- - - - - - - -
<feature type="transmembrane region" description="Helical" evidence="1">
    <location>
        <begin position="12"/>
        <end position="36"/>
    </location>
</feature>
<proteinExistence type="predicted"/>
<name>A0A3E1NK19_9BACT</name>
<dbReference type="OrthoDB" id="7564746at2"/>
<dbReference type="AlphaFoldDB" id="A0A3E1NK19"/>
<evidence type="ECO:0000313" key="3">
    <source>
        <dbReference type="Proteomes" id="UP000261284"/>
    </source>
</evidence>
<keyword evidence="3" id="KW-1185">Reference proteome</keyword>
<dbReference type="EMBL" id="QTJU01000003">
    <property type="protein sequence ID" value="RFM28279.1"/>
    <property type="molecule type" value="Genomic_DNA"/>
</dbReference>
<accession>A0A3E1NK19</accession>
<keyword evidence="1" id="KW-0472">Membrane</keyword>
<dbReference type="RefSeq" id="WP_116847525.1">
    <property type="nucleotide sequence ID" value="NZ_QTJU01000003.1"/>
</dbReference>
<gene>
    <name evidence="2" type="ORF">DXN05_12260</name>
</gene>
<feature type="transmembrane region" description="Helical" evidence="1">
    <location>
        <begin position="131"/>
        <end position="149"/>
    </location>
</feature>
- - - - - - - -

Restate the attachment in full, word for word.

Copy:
<feature type="transmembrane region" description="Helical" evidence="1">
    <location>
        <begin position="12"/>
        <end position="36"/>
    </location>
</feature>
<proteinExistence type="predicted"/>
<name>A0A3E1NK19_9BACT</name>
<dbReference type="OrthoDB" id="7564746at2"/>
<dbReference type="AlphaFoldDB" id="A0A3E1NK19"/>
<evidence type="ECO:0000313" key="3">
    <source>
        <dbReference type="Proteomes" id="UP000261284"/>
    </source>
</evidence>
<keyword evidence="3" id="KW-1185">Reference proteome</keyword>
<dbReference type="EMBL" id="QTJU01000003">
    <property type="protein sequence ID" value="RFM28279.1"/>
    <property type="molecule type" value="Genomic_DNA"/>
</dbReference>
<accession>A0A3E1NK19</accession>
<keyword evidence="1" id="KW-0472">Membrane</keyword>
<dbReference type="RefSeq" id="WP_116847525.1">
    <property type="nucleotide sequence ID" value="NZ_QTJU01000003.1"/>
</dbReference>
<gene>
    <name evidence="2" type="ORF">DXN05_12260</name>
</gene>
<feature type="transmembrane region" description="Helical" evidence="1">
    <location>
        <begin position="131"/>
        <end position="149"/>
    </location>
</feature>